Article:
Season 14 Worms were bad, but PM was pretty good. They lead the team in home runs and sported a respectable .261 batting average. While PM’s stint on the Worms should best be remembered for 3 glorious postseason homers in Season 16, the Season 14 version set the standard on the field. For a bunch of Worms new to the ILB, the experienced veteran who had just earned two Worms Wills was the right machine for the spotlight. In the 5th spot in the order, PM is a perfect Mark McGwire-type power hitter to bring home the baserunners any time Vess hasn’t already done so.

Demi Suljak, Gamma 2 Season 2
The Worms, historically, have had a mighty struggle at the bottom half of their order. So why not call in some Worms from an alternate universe? Demi Suljak’s second season was the stuff that Beta Worms can only dream of: a league-leading .369 batting average, 2nd-best homers and 2nd-best OPS.

While Demi lacked the “star power” of the likes of Ooze Coen and Carolina Correct, they performed at a league-leading standard… something that even Vess has struggled to do.

Ephraim Ladd, Season 20
It’s really tough to slot in a Beta universe Worm here. Gamma 4 stars Jade Schweinsteiger or Annick McGee would fit nicely, and awful hitter but amazing fielder Cantus Hojo has their upsides, but let’s try and stick with the long-time Worms plan: let Dadd bat!

Eph never quite lived up to expectations as a batter, but outside of the “Big 4” hitters that took up slots 1-4 in the Worms’ order for much of their history, Eph is still among the best. When Ladd was finally called back to the big leagues in Season 20, they put up a tidy .253 batting average with 16 homers and 50 walks. It’s not flashy, but it’s positive, which is all the Worms really wanted for our spaceman. And at this point in Eph’s career, their defensive stats were comparable to Cantus anyway. We’ll call it a Golden Glove flyer and run with it.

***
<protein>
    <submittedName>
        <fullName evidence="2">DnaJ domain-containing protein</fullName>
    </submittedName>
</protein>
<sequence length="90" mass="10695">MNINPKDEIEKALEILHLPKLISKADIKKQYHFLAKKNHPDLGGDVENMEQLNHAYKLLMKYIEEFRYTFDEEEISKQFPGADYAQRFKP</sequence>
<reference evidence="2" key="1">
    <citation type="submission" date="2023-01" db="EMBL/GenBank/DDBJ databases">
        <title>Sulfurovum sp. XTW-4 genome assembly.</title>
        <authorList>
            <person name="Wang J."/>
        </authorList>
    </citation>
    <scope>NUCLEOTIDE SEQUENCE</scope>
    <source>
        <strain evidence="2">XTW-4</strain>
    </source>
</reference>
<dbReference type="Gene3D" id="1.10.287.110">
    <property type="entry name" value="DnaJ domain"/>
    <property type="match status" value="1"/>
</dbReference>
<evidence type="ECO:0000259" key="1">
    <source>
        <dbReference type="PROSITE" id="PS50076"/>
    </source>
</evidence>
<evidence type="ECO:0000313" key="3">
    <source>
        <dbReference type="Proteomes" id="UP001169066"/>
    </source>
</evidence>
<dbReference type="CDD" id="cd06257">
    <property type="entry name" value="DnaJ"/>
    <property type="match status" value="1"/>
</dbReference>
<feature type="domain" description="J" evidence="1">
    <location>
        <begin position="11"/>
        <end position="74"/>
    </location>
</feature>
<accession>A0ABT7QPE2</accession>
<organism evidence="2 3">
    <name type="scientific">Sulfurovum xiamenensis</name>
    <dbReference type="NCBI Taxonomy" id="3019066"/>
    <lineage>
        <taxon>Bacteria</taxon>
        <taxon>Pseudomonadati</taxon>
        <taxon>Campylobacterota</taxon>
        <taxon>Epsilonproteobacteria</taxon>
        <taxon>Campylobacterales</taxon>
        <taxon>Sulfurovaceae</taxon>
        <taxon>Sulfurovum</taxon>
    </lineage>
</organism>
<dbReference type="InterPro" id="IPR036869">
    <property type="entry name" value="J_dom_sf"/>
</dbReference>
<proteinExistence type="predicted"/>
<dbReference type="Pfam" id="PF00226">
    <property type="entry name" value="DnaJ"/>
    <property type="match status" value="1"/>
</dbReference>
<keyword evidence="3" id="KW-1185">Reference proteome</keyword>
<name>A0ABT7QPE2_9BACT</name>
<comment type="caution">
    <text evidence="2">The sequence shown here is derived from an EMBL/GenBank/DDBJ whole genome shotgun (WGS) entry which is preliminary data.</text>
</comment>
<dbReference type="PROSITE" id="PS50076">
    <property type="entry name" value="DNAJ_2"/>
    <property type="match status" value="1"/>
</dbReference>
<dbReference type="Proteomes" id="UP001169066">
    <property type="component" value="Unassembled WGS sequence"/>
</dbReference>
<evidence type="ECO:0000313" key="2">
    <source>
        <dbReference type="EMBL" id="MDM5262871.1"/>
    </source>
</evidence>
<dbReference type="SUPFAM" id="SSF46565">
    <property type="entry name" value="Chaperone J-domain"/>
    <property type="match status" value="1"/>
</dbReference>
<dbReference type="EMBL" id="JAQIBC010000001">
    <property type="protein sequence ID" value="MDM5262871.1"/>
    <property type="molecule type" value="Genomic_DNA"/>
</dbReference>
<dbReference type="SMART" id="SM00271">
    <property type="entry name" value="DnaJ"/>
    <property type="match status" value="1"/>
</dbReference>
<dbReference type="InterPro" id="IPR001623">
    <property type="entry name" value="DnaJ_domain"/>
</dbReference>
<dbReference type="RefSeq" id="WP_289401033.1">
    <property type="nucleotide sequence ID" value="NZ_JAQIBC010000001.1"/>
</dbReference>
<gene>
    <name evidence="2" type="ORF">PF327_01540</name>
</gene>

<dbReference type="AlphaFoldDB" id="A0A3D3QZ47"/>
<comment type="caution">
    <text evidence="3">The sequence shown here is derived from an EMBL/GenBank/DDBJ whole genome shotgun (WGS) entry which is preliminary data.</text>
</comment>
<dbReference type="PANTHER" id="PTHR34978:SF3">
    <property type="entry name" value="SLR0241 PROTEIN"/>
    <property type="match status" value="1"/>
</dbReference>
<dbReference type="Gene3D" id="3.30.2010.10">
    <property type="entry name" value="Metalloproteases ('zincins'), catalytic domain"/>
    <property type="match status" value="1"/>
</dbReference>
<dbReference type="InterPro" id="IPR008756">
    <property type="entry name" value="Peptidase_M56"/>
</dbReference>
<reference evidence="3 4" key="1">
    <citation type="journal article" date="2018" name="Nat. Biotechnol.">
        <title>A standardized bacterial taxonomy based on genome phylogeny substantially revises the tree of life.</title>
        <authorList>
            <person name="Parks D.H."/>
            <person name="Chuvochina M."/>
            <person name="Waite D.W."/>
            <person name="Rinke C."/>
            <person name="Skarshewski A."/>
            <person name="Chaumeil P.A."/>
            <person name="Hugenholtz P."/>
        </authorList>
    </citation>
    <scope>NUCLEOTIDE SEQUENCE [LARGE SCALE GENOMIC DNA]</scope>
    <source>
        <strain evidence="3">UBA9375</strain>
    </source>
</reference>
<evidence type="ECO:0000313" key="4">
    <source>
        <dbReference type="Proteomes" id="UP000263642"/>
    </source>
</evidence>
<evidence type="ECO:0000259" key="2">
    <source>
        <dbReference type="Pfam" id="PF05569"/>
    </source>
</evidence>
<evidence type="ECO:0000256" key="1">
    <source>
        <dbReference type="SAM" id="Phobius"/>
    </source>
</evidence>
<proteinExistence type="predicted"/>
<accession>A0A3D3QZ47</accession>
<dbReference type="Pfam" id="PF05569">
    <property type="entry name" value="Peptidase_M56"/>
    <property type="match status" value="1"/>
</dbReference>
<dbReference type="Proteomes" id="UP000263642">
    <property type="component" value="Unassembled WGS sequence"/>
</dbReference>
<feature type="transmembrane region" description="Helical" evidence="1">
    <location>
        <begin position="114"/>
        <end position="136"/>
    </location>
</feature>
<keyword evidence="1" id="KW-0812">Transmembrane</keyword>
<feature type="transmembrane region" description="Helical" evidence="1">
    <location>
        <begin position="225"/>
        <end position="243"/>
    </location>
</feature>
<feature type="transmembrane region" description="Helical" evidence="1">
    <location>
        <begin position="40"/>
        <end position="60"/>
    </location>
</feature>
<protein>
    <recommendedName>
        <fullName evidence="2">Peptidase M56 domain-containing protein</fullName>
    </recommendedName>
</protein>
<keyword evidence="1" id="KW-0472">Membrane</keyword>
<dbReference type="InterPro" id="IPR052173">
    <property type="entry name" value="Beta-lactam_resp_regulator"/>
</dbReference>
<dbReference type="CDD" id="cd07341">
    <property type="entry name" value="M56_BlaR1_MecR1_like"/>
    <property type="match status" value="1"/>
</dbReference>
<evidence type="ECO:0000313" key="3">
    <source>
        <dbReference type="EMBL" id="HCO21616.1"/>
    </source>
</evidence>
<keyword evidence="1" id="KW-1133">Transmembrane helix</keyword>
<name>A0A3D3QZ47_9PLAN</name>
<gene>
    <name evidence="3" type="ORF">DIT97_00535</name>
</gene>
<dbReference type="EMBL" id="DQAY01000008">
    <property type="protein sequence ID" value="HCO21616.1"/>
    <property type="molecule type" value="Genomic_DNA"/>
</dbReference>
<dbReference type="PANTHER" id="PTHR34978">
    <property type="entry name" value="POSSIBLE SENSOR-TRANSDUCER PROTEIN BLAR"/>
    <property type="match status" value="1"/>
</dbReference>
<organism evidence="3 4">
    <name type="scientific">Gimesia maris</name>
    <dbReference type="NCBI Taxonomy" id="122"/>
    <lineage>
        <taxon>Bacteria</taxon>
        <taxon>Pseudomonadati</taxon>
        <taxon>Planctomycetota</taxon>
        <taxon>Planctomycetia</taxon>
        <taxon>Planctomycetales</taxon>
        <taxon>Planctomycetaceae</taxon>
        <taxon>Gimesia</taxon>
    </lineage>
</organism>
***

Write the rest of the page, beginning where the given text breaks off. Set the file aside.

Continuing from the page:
Manu Hearst, Gamma 2 Season 1
With Manu Hearst, the Worms of our prime universe could have something they’ve always imagined: a reliable hitter late in the order. Manu’s .326 batting average is fantastic by Worms standards, and a team-best 31 stolen bases doesn’t hurt, either (although the 16 times caught stealing is Vess-adjacent).

Manu also walked at an astonishing rate: 143 walks in 99 games, good enough to push them to 2nd in the league in on-base percentage (even ahead of Demi Suljak! And behind a player with only 6 games played). That puts Manu in perfect position to be batted in by…

Lenny Crumb, Season 19
The Legend has always been stuck in the first spot in the Worms’ order, but here we can imagine them where they belong: slotted 9th, a tasty lead-in to high percentage batters at the top of the order. Always an extra-base threat, Lenny was 4th in the league in triples for Season 19, and sported a delightful .291 batting average.

Lenny deserves to be on this list based on staying-power alone, but it’s a lot of fun to imagine how this all could work in a real Worms season: Lenny lays down a triple to drive in Manu, Scratch walks then steals second, and Loubert bonks them home for 4 or 6 runs. A combo for Worms fans to obsess over if/when the new version of Wills drops.

Honorable Mentions: Jade Schweinsteiger (Gamma 4), Annick McGee (Gamma 4), Adrian Ellis (Gamma 2 Season 1), Jeffery Horne, (Gamma 3), Benji Charcuterie, Mindy Buck, and Magnus Plague (Peanuts – slightly different from Worms), Millipede Aqualuft (Season 23), Farrell Seagull (Season 14)


Xandra Pancakes, Season 18